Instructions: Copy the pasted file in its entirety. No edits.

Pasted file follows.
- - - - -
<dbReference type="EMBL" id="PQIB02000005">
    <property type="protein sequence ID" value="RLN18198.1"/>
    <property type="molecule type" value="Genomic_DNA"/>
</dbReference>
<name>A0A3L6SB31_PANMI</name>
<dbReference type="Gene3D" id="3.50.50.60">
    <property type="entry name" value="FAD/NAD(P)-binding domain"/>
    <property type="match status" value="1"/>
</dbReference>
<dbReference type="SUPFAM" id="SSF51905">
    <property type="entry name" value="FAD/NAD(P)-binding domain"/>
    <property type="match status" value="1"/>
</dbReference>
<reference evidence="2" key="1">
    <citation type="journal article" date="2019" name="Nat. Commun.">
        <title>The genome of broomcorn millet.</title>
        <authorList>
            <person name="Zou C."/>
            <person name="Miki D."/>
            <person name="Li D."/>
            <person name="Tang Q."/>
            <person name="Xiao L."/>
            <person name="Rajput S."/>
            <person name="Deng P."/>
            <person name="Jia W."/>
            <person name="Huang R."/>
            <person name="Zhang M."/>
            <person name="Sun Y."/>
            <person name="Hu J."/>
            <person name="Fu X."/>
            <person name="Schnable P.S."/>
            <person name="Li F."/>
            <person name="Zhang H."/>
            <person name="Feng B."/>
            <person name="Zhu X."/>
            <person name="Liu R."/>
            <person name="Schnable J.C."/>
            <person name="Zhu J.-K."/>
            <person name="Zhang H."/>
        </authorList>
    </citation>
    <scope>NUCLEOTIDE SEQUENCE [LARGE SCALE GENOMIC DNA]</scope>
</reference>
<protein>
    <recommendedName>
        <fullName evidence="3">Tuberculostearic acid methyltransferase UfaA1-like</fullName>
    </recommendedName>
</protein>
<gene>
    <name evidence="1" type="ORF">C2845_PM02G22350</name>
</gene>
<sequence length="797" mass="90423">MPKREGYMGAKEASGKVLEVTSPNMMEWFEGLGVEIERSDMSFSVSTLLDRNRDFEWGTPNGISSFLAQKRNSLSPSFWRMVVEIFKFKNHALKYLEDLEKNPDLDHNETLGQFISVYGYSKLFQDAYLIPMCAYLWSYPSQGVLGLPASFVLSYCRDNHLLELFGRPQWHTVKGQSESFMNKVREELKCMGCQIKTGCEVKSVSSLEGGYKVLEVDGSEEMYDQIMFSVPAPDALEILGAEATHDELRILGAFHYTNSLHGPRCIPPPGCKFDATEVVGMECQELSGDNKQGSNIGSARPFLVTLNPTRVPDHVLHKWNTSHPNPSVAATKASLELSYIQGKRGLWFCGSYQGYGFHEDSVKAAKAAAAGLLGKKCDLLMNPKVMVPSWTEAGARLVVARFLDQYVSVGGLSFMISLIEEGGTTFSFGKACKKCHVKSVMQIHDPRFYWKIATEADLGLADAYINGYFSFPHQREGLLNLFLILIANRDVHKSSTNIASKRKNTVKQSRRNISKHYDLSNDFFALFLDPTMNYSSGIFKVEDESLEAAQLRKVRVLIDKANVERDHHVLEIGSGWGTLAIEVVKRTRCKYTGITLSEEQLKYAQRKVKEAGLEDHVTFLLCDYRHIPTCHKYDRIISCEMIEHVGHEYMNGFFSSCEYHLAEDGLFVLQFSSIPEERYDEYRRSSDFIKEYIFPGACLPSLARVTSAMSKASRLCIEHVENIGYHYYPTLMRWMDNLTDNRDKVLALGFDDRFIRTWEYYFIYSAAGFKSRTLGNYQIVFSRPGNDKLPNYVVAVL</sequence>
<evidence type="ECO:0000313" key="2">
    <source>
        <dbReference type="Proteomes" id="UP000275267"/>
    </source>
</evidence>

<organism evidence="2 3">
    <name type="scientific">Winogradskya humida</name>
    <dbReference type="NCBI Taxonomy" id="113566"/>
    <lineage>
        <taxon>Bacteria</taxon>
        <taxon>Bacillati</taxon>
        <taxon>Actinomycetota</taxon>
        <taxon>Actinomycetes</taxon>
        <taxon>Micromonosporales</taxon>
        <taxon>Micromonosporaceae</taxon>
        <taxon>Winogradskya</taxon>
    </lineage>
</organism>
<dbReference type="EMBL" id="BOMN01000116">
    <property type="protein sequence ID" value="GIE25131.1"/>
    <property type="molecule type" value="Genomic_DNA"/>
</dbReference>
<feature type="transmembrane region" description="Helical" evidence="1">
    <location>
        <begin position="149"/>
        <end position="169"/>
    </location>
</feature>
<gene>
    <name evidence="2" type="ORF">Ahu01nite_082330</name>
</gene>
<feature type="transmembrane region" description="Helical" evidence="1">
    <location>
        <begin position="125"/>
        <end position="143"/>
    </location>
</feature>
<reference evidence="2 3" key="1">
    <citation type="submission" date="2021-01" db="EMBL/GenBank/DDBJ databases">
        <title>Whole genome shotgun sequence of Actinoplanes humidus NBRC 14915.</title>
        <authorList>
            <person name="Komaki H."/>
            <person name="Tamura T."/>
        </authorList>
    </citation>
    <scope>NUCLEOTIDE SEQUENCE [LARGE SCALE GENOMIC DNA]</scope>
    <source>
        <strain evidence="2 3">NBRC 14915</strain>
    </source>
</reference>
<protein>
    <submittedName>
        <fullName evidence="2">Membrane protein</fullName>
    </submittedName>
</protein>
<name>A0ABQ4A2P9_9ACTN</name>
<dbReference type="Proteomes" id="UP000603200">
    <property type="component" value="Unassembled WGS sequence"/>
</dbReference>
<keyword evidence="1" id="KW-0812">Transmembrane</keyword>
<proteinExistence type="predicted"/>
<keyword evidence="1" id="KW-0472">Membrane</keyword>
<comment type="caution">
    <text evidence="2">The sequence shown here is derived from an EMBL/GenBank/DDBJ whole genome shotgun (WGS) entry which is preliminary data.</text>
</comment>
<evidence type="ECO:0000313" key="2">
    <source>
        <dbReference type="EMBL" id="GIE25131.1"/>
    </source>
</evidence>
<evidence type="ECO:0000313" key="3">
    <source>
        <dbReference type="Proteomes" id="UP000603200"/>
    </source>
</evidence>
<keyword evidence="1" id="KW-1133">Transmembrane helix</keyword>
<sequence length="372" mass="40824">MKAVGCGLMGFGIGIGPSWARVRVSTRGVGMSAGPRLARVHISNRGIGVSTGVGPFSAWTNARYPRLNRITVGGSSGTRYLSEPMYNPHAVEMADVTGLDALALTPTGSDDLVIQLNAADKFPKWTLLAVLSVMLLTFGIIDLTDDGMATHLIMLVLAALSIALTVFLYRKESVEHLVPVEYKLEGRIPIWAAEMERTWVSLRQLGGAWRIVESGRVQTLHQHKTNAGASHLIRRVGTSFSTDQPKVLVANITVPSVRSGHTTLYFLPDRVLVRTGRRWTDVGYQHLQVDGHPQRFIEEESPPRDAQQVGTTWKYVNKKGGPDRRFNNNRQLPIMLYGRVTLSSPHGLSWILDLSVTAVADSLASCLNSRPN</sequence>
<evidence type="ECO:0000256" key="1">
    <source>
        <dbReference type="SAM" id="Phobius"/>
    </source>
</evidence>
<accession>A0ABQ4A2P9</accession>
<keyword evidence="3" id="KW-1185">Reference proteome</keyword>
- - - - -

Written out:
<dbReference type="EMBL" id="PQIB02000005">
    <property type="protein sequence ID" value="RLN18198.1"/>
    <property type="molecule type" value="Genomic_DNA"/>
</dbReference>
<name>A0A3L6SB31_PANMI</name>
<dbReference type="Gene3D" id="3.50.50.60">
    <property type="entry name" value="FAD/NAD(P)-binding domain"/>
    <property type="match status" value="1"/>
</dbReference>
<dbReference type="SUPFAM" id="SSF51905">
    <property type="entry name" value="FAD/NAD(P)-binding domain"/>
    <property type="match status" value="1"/>
</dbReference>
<reference evidence="2" key="1">
    <citation type="journal article" date="2019" name="Nat. Commun.">
        <title>The genome of broomcorn millet.</title>
        <authorList>
            <person name="Zou C."/>
            <person name="Miki D."/>
            <person name="Li D."/>
            <person name="Tang Q."/>
            <person name="Xiao L."/>
            <person name="Rajput S."/>
            <person name="Deng P."/>
            <person name="Jia W."/>
            <person name="Huang R."/>
            <person name="Zhang M."/>
            <person name="Sun Y."/>
            <person name="Hu J."/>
            <person name="Fu X."/>
            <person name="Schnable P.S."/>
            <person name="Li F."/>
            <person name="Zhang H."/>
            <person name="Feng B."/>
            <person name="Zhu X."/>
            <person name="Liu R."/>
            <person name="Schnable J.C."/>
            <person name="Zhu J.-K."/>
            <person name="Zhang H."/>
        </authorList>
    </citation>
    <scope>NUCLEOTIDE SEQUENCE [LARGE SCALE GENOMIC DNA]</scope>
</reference>
<protein>
    <recommendedName>
        <fullName evidence="3">Tuberculostearic acid methyltransferase UfaA1-like</fullName>
    </recommendedName>
</protein>
<gene>
    <name evidence="1" type="ORF">C2845_PM02G22350</name>
</gene>
<sequence length="797" mass="90423">MPKREGYMGAKEASGKVLEVTSPNMMEWFEGLGVEIERSDMSFSVSTLLDRNRDFEWGTPNGISSFLAQKRNSLSPSFWRMVVEIFKFKNHALKYLEDLEKNPDLDHNETLGQFISVYGYSKLFQDAYLIPMCAYLWSYPSQGVLGLPASFVLSYCRDNHLLELFGRPQWHTVKGQSESFMNKVREELKCMGCQIKTGCEVKSVSSLEGGYKVLEVDGSEEMYDQIMFSVPAPDALEILGAEATHDELRILGAFHYTNSLHGPRCIPPPGCKFDATEVVGMECQELSGDNKQGSNIGSARPFLVTLNPTRVPDHVLHKWNTSHPNPSVAATKASLELSYIQGKRGLWFCGSYQGYGFHEDSVKAAKAAAAGLLGKKCDLLMNPKVMVPSWTEAGARLVVARFLDQYVSVGGLSFMISLIEEGGTTFSFGKACKKCHVKSVMQIHDPRFYWKIATEADLGLADAYINGYFSFPHQREGLLNLFLILIANRDVHKSSTNIASKRKNTVKQSRRNISKHYDLSNDFFALFLDPTMNYSSGIFKVEDESLEAAQLRKVRVLIDKANVERDHHVLEIGSGWGTLAIEVVKRTRCKYTGITLSEEQLKYAQRKVKEAGLEDHVTFLLCDYRHIPTCHKYDRIISCEMIEHVGHEYMNGFFSSCEYHLAEDGLFVLQFSSIPEERYDEYRRSSDFIKEYIFPGACLPSLARVTSAMSKASRLCIEHVENIGYHYYPTLMRWMDNLTDNRDKVLALGFDDRFIRTWEYYFIYSAAGFKSRTLGNYQIVFSRPGNDKLPNYVVAVL</sequence>
<evidence type="ECO:0000313" key="2">
    <source>
        <dbReference type="Proteomes" id="UP000275267"/>
    </source>
</evidence>

<organism evidence="2 3">
    <name type="scientific">Winogradskya humida</name>
    <dbReference type="NCBI Taxonomy" id="113566"/>
    <lineage>
        <taxon>Bacteria</taxon>
        <taxon>Bacillati</taxon>
        <taxon>Actinomycetota</taxon>
        <taxon>Actinomycetes</taxon>
        <taxon>Micromonosporales</taxon>
        <taxon>Micromonosporaceae</taxon>
        <taxon>Winogradskya</taxon>
    </lineage>
</organism>
<dbReference type="EMBL" id="BOMN01000116">
    <property type="protein sequence ID" value="GIE25131.1"/>
    <property type="molecule type" value="Genomic_DNA"/>
</dbReference>
<feature type="transmembrane region" description="Helical" evidence="1">
    <location>
        <begin position="149"/>
        <end position="169"/>
    </location>
</feature>
<gene>
    <name evidence="2" type="ORF">Ahu01nite_082330</name>
</gene>
<feature type="transmembrane region" description="Helical" evidence="1">
    <location>
        <begin position="125"/>
        <end position="143"/>
    </location>
</feature>
<reference evidence="2 3" key="1">
    <citation type="submission" date="2021-01" db="EMBL/GenBank/DDBJ databases">
        <title>Whole genome shotgun sequence of Actinoplanes humidus NBRC 14915.</title>
        <authorList>
            <person name="Komaki H."/>
            <person name="Tamura T."/>
        </authorList>
    </citation>
    <scope>NUCLEOTIDE SEQUENCE [LARGE SCALE GENOMIC DNA]</scope>
    <source>
        <strain evidence="2 3">NBRC 14915</strain>
    </source>
</reference>
<protein>
    <submittedName>
        <fullName evidence="2">Membrane protein</fullName>
    </submittedName>
</protein>
<name>A0ABQ4A2P9_9ACTN</name>
<dbReference type="Proteomes" id="UP000603200">
    <property type="component" value="Unassembled WGS sequence"/>
</dbReference>
<keyword evidence="1" id="KW-0812">Transmembrane</keyword>
<proteinExistence type="predicted"/>
<keyword evidence="1" id="KW-0472">Membrane</keyword>
<comment type="caution">
    <text evidence="2">The sequence shown here is derived from an EMBL/GenBank/DDBJ whole genome shotgun (WGS) entry which is preliminary data.</text>
</comment>
<evidence type="ECO:0000313" key="2">
    <source>
        <dbReference type="EMBL" id="GIE25131.1"/>
    </source>
</evidence>
<evidence type="ECO:0000313" key="3">
    <source>
        <dbReference type="Proteomes" id="UP000603200"/>
    </source>
</evidence>
<keyword evidence="1" id="KW-1133">Transmembrane helix</keyword>
<sequence length="372" mass="40824">MKAVGCGLMGFGIGIGPSWARVRVSTRGVGMSAGPRLARVHISNRGIGVSTGVGPFSAWTNARYPRLNRITVGGSSGTRYLSEPMYNPHAVEMADVTGLDALALTPTGSDDLVIQLNAADKFPKWTLLAVLSVMLLTFGIIDLTDDGMATHLIMLVLAALSIALTVFLYRKESVEHLVPVEYKLEGRIPIWAAEMERTWVSLRQLGGAWRIVESGRVQTLHQHKTNAGASHLIRRVGTSFSTDQPKVLVANITVPSVRSGHTTLYFLPDRVLVRTGRRWTDVGYQHLQVDGHPQRFIEEESPPRDAQQVGTTWKYVNKKGGPDRRFNNNRQLPIMLYGRVTLSSPHGLSWILDLSVTAVADSLASCLNSRPN</sequence>
<evidence type="ECO:0000256" key="1">
    <source>
        <dbReference type="SAM" id="Phobius"/>
    </source>
</evidence>
<accession>A0ABQ4A2P9</accession>
<keyword evidence="3" id="KW-1185">Reference proteome</keyword>